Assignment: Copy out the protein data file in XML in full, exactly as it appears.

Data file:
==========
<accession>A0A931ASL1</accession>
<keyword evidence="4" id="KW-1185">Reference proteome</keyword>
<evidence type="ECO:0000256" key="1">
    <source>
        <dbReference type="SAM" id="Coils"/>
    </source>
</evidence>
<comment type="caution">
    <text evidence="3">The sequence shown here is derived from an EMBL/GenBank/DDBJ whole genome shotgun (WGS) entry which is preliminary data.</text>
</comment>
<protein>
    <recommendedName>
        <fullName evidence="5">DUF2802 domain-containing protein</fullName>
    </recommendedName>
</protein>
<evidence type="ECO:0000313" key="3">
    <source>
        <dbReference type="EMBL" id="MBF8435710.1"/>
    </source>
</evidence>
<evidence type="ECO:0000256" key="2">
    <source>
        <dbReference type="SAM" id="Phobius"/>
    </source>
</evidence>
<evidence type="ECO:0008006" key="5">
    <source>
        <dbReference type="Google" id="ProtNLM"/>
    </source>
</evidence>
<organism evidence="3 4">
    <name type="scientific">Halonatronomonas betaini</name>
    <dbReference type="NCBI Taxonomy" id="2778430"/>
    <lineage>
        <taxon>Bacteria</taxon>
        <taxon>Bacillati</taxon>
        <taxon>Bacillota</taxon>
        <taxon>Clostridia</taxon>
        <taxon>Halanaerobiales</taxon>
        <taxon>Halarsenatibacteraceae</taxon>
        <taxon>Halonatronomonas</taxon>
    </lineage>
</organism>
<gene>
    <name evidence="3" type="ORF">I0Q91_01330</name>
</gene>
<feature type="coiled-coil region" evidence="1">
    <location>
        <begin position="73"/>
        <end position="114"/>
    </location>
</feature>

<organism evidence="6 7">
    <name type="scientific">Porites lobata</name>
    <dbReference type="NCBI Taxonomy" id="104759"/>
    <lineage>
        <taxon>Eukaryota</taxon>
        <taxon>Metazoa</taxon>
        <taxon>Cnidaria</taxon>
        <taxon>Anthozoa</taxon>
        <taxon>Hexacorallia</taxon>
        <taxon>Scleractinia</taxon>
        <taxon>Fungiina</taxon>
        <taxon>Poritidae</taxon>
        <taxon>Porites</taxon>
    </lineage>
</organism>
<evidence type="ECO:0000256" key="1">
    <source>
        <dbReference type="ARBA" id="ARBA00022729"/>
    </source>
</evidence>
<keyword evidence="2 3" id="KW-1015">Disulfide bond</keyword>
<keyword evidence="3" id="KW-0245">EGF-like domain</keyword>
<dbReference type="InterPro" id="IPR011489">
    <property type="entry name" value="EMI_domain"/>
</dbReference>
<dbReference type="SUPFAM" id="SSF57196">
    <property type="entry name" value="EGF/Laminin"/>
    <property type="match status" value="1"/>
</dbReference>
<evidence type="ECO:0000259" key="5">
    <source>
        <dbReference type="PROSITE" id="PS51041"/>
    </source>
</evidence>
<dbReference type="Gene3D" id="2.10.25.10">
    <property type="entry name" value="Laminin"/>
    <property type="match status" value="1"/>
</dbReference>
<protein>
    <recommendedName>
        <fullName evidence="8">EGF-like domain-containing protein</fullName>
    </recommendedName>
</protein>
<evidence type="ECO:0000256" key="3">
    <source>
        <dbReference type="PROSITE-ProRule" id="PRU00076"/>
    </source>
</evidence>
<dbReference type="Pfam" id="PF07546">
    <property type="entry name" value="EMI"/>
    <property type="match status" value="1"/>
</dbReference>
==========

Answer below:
<accession>A0A931ASL1</accession>
<keyword evidence="4" id="KW-1185">Reference proteome</keyword>
<evidence type="ECO:0000256" key="1">
    <source>
        <dbReference type="SAM" id="Coils"/>
    </source>
</evidence>
<comment type="caution">
    <text evidence="3">The sequence shown here is derived from an EMBL/GenBank/DDBJ whole genome shotgun (WGS) entry which is preliminary data.</text>
</comment>
<protein>
    <recommendedName>
        <fullName evidence="5">DUF2802 domain-containing protein</fullName>
    </recommendedName>
</protein>
<evidence type="ECO:0000313" key="3">
    <source>
        <dbReference type="EMBL" id="MBF8435710.1"/>
    </source>
</evidence>
<evidence type="ECO:0000256" key="2">
    <source>
        <dbReference type="SAM" id="Phobius"/>
    </source>
</evidence>
<evidence type="ECO:0008006" key="5">
    <source>
        <dbReference type="Google" id="ProtNLM"/>
    </source>
</evidence>
<organism evidence="3 4">
    <name type="scientific">Halonatronomonas betaini</name>
    <dbReference type="NCBI Taxonomy" id="2778430"/>
    <lineage>
        <taxon>Bacteria</taxon>
        <taxon>Bacillati</taxon>
        <taxon>Bacillota</taxon>
        <taxon>Clostridia</taxon>
        <taxon>Halanaerobiales</taxon>
        <taxon>Halarsenatibacteraceae</taxon>
        <taxon>Halonatronomonas</taxon>
    </lineage>
</organism>
<gene>
    <name evidence="3" type="ORF">I0Q91_01330</name>
</gene>
<feature type="coiled-coil region" evidence="1">
    <location>
        <begin position="73"/>
        <end position="114"/>
    </location>
</feature>

<organism evidence="6 7">
    <name type="scientific">Porites lobata</name>
    <dbReference type="NCBI Taxonomy" id="104759"/>
    <lineage>
        <taxon>Eukaryota</taxon>
        <taxon>Metazoa</taxon>
        <taxon>Cnidaria</taxon>
        <taxon>Anthozoa</taxon>
        <taxon>Hexacorallia</taxon>
        <taxon>Scleractinia</taxon>
        <taxon>Fungiina</taxon>
        <taxon>Poritidae</taxon>
        <taxon>Porites</taxon>
    </lineage>
</organism>
<evidence type="ECO:0000256" key="1">
    <source>
        <dbReference type="ARBA" id="ARBA00022729"/>
    </source>
</evidence>
<keyword evidence="2 3" id="KW-1015">Disulfide bond</keyword>
<keyword evidence="3" id="KW-0245">EGF-like domain</keyword>
<dbReference type="InterPro" id="IPR011489">
    <property type="entry name" value="EMI_domain"/>
</dbReference>
<dbReference type="SUPFAM" id="SSF57196">
    <property type="entry name" value="EGF/Laminin"/>
    <property type="match status" value="1"/>
</dbReference>
<evidence type="ECO:0000259" key="5">
    <source>
        <dbReference type="PROSITE" id="PS51041"/>
    </source>
</evidence>
<dbReference type="Gene3D" id="2.10.25.10">
    <property type="entry name" value="Laminin"/>
    <property type="match status" value="1"/>
</dbReference>
<protein>
    <recommendedName>
        <fullName evidence="8">EGF-like domain-containing protein</fullName>
    </recommendedName>
</protein>
<evidence type="ECO:0000256" key="3">
    <source>
        <dbReference type="PROSITE-ProRule" id="PRU00076"/>
    </source>
</evidence>
<dbReference type="Pfam" id="PF07546">
    <property type="entry name" value="EMI"/>
    <property type="match status" value="1"/>
</dbReference>